Increased scrutiny by federal regulators with bipartisan support from legislators will lead to more frequent and larger auto recalls in the future, according to a new automotive warranty and recall report released by Stout Risius Ross, a global financial advisory service.
The 2015 report, Road Map for a New Era, which highlighted the record-breaking 60 million recalls in 2014 that included defective Takata airbags and faulty GM ignition switches, also reported that small recalls were up 42 percent from 2013. Interestingly, almost 90 percent of the recalls in 2014 were initiated by auto manufacturers.
The authors, Neil Steinkamp and Jake Reed, said the findings suggest there will be a new era in recalls that will include advancement in:
- Proactive federal regulation;
- Bipartisan Congressional support for increased oversight and penalties;
- Higher fines against original equipment manufacturers (OEMs) than in past years;
- Potential threat of criminal penalties against OEMs and employees;
- Pressure to increase recall completion rates;
- Global recalls that may endanger the financial viability of large suppliers;
- Cost recovery reactions throughout the supply chain.
Regulators will become more proactive, the authors suggest, likely the result of the National Highway transportation Safety Administration’s (NHTSA) new director, Mark Rosekind, taking the helm of the highly criticized agency. Besides its newly appointed director the agency has an increased budget, more staff and expanded tools and regulatory powers.
According to the report, “President Obama proposed an NHTSA budget increase of 20 percent each year over six years, including tripling the funding for defect investigations. The budget plan would increase full-time staffers at the agency to 85 (there are 28 as of the release of the report). With the new funds, Rosekind would like to create a trend analysis division as well as a specialized crash investigation group.”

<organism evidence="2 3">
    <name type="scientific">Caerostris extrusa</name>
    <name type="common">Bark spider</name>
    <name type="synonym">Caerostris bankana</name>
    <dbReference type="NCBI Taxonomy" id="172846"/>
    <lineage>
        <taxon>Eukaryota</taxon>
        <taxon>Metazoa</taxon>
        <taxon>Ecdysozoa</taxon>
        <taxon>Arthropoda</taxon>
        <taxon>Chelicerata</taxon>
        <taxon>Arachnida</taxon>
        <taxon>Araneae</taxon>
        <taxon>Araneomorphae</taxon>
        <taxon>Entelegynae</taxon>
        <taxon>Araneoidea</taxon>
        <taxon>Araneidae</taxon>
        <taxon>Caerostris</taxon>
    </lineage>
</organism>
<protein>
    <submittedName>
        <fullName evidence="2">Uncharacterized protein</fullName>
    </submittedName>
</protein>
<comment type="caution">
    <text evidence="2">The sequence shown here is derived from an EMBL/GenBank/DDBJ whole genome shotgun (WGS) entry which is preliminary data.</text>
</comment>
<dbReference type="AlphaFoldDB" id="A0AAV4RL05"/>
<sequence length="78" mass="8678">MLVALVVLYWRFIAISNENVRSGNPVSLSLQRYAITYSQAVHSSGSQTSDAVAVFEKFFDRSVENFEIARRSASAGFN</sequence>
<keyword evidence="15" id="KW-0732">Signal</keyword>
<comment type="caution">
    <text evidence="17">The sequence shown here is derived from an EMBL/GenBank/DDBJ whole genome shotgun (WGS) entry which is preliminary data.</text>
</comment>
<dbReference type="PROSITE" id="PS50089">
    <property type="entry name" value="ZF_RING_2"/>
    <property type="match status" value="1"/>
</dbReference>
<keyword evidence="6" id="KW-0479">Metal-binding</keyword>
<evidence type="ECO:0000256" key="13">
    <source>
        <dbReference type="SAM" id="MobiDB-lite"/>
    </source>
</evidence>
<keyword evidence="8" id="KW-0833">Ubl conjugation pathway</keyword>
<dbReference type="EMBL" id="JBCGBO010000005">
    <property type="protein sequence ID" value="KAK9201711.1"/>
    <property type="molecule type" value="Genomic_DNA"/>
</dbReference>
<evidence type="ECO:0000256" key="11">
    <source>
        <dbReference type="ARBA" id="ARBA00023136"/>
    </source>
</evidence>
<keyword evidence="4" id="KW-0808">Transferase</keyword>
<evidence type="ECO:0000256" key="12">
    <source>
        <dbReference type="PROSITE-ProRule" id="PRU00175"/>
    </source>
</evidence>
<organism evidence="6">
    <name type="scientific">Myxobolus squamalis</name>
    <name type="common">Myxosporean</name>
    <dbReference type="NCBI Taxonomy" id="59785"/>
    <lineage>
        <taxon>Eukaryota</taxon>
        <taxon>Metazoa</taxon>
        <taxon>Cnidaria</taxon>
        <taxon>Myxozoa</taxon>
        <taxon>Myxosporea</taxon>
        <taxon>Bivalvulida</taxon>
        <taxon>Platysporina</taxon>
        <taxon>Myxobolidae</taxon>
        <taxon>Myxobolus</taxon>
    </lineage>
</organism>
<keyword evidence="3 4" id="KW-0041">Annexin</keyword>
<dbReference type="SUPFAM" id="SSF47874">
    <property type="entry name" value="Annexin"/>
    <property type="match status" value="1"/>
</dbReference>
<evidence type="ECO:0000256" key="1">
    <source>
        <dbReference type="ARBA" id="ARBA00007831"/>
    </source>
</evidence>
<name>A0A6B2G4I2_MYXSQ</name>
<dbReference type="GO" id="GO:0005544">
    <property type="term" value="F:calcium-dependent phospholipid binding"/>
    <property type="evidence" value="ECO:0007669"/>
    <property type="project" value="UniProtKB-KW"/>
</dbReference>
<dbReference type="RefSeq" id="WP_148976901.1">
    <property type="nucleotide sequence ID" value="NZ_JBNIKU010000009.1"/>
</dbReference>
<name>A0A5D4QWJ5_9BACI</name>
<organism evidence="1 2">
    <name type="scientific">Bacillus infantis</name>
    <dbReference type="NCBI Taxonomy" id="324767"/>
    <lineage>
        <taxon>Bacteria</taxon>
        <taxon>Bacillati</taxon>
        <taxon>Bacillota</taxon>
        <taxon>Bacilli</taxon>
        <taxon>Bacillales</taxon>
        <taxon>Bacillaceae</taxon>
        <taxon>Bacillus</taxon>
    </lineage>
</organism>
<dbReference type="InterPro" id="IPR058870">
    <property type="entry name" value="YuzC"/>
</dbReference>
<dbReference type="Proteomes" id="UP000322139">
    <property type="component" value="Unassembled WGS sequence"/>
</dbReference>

Another factor affecting the likelihood of more recalls is that there were more public complaints filed in 2014 than in 2013 – 75,000 versus 30,000. That, according to the report, has legislators ready to take action.
The report outlined factors, such as increased media attention and the NHTSA’s focus on the potential viability of a 100 percent requirement in recall repairs that will push automakers to meet higher recall completion rates.
Between 2004 and 2013, the average rate of completed repairs on recalls was about 80 percent. Despite this, the report noted that nearly 90 percent of U.S. vehicles recalled due to faulty Takata airbags had not been repaired as of the end of 2014. This was reportedly due to parts shortages and ineffective outreach to older car owners. Other factors that influence completion rates are vehicle age and size of the recall.
- Airbag-related recalls will continue to have elevated risk for recalls in 2015 and future because of persistent supplier problems and increased regulator attention.
- Early Warning Reports (EWRs) – required quarterly reporting since 2002. If there are many relating to a particular component it is a good indicator it will be on NHTSA’s radar.
- NHTSA investigations often lead to component recalls. Future recalls relating to airbags, electrical, power train, service brakes, fuel system and steering could occur based on current agency investigations.
Large suppliers may not be able to stay afloat financially as global recalls become the norm.
“As completion rates increase, recall size increases and the number of recall campaigns remain elevated, the cost of recall campaigns will rise. When combined with greater supplier involvement in product design and engineering, and having greater disclosure in Section 573 letters, suppliers may be facing a greater degree of recall costs than ever before. This can be particularly concerning with respect to Tier 2, Tier 3 and other downstream suppliers that may not be able to bear this financial burden,” Steinkamp said.“The cost of a recall can be significantly more than the profits a supplier earns on the recalled component, especially in large recalls that could cost hundreds of millions of dollars.”
The report authors think GM’s move last year to fund future recalls is a sign of what’s to come.
“After a watershed year for recalls in 2014, regulators and legislators will continue to focus on the auto industry in 2015 and beyond,” Steinkamp said. “GM’s decision last year to proactively accrue funds toward future recalls is a sign of things to come. As automakers and suppliers assess the potential costs of more frequent national and international recalls we may see more robust and explicit financial disclosures regarding recall costs and risks.”
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